Gaza Flooded Due to Old Infrastructure From Israeli Blockade and Bombings

The streets and alleys of the Gaza Strip were almost completely submerged from rain on November 8, 2022, coinciding with the beginning of the winter season. Water flooded the main roads and stopped traffic almost completely in the early morning hours.

As a result of the flooded streets and roads, cars lined up inside the city centers and various neighborhoods in the Strip were submerged by rain. Many students and employees were not able to reach their schools and workplaces.

The ongoing Israeli blockade on Gaza, along with four Israeli-waged wars in the last 15 years, has exacerbated the flooding as infrastructure has been bombed and upgrades and development stunted. Residents suffer from unsafe drinking water, power outages, and continually worsening living conditions. 

After this year’s flooding, Palestinians in the Gaza Strip accused the municipal councils of failing to prepare for the winter which is still in its infancy. Each year, residents in Gaza have called on the municipalities to prepare for the winter season early by asking that municipalities clean the water drainage channels scattered in various areas in a way that does not lead to flooding streets and homes and paralyzing movement.

Yet, these scenes have been repeated several times in recent years, and the winter season for the Palestinians in the Gaza Strip has come to represent the imminent flooding of the streets. In some cases, the flooding is so severe that residents have to use small fishing boats to cross the streets.

The majority of municipal councils announce their readiness about a month or two before the winter season by talking about opening airport water and sewage drainage channels. However, these announcements differ from the reality experienced by residents.

After the flooding on November 8, we heard from Tariq Abu Sidou, an affected shop owner whose store was flooded and goods were damaged. He said “the Gaza municipality is supposed to know that winter is coming, and they know that this area is flooding every year.” 

“I opened the shop and was surprised to see that it was flooded.  looked at the shoes, all of them were not suitable for use, and none would fit anymore. The UPS, battery and charger were all damaged, who will compensate me for these damages? The Gaza municipality is supposed to know that winter is coming, and they know that this area is flooding every year. Everything on this street was supposed to be fixed from the start, but they didn’t fix anything on it and now we’re drowning and hurt and I don’t know what I will do.”

Shop owner Tariq Abu Sidou

Activists in Gaza have recently criticized the heads and members of municipal councils, demanding their resignation and calling for elections for municipal councils that would be able to meet the needs of the population.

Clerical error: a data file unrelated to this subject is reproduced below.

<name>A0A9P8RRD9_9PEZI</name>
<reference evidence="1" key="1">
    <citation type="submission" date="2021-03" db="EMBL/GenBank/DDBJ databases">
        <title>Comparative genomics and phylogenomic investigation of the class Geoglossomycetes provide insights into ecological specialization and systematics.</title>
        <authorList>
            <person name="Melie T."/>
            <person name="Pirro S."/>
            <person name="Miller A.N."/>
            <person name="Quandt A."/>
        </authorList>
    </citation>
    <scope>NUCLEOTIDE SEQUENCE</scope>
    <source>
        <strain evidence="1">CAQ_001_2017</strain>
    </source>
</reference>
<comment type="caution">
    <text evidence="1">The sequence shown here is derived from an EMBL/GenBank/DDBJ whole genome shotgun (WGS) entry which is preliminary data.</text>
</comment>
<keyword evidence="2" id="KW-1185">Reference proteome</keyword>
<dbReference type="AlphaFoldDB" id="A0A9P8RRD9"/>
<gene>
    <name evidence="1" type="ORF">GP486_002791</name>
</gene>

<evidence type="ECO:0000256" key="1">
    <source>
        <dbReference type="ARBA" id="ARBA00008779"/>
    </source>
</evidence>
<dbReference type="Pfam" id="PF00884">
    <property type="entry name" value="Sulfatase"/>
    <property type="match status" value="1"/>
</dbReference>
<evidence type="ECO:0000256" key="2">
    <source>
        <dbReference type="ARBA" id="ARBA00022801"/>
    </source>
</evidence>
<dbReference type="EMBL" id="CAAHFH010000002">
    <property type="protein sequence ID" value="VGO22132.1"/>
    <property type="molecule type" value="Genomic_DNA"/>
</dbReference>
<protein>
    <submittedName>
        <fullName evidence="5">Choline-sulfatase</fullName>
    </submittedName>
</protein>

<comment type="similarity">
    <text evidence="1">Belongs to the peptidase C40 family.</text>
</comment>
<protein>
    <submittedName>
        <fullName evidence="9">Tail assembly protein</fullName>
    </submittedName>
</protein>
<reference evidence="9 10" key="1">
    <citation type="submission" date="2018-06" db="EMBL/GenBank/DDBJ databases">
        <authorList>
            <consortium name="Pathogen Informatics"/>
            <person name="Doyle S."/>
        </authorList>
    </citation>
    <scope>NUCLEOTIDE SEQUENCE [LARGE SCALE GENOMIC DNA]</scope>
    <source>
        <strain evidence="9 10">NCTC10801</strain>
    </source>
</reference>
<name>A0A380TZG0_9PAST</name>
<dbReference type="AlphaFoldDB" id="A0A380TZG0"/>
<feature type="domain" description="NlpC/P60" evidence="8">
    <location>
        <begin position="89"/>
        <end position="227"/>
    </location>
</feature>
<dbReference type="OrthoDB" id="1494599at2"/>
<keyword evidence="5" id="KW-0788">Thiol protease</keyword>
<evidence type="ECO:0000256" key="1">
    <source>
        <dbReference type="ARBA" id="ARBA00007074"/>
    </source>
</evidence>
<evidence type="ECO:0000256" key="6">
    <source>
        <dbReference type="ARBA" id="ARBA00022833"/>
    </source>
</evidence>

No elections have been held for municipal councils in the Gaza Strip since 2005, as the current councils are appointed by the Hamas Movement’s Follow-up Committee on Governmental Work, which has managed the affairs of the sector in recent years.

In turn, the various municipal councils in the Gaza Strip attributed the flooding to the collapse of infrastructure caused by repeated Israeli targeting during bombings in the last two decades. Much of the existing infrastructure is also more than 50 years old and basically dilapidated. Municipal councils also blamed the failure to implement new infrastructure projects and the Israeli restrictions imposed on the reconstruction process.

On the ground, teams of the local municipal councils deployed in a number of cities in the Gaza Strip to empty the water drains at the airport. Using primitive methods, they drained the water and reopened the streets to the movement of cars. 

There are 25 municipal authorities and councils in Gaza which provide services to more than two million citizens in Gaza, most of which suffer from stifling financial crises due to the blockade, or siege on the Gaza Strip.

Graphic mapping Gaza, the governorates, and Israeli blockade – via Al Jazeera’s guide to the Gaza Strip

Roughly the size of Detroit, the Gaza Strip, or Gaza, is a self-governed territory consisting of a 25 mile strip of historic Palestinian land off the coast of the Mediterranean Sea. Five large governorates, North Gaza, Gaza City, Deir al-Balah, Khan Yunis, and Rafah, hold around 2.1 million people in 141 square miles [see maps via Al Jazeera and via B’tselem]. 

Over six of 10 Palestinians in Gaza are refugees, initially expelled from their homes as the state of Israel was formed in 1948. Israel then captured the Gaza Strip in 1967 and similar to other Palestinian territories like the West Bank and East Jerusalem, Gaza has been under Israeli occupation since. 

Over the last three decades, Gaza has been a central flashpoint in the Palestinian-Israeli conflict. Israel built a barrier wall around the whole Gaza Strip in the 1990s and has, since 2007, conducted a full land, air, and sea blockade of Gaza. The blockade has led to shortages of medical supplies and even food and fuel. 

Israel has waged several wars on the territory and repeatedly bombed infrastructure including sewage and water lines, roads, and homes in high-residency neighborhoods. The blockade also prevents construction materials like steel and cement from entering the Strip. That, along with the economic degradation the territory is facing from the siege, has effectively stunted the ability to update infrastructure.

The blockade on the residents in Gaza, which has one of the world’s densest populations, has earned the territory the title of “the world’s largest open-air prison.” 

A short 10 days after the flooding, a tragedy struck North Gaza as 21 people perished in a fire in a residential building the Jabalia Camp. Jabalia is the largest out of eight refugee camps in the Gaza Strip.

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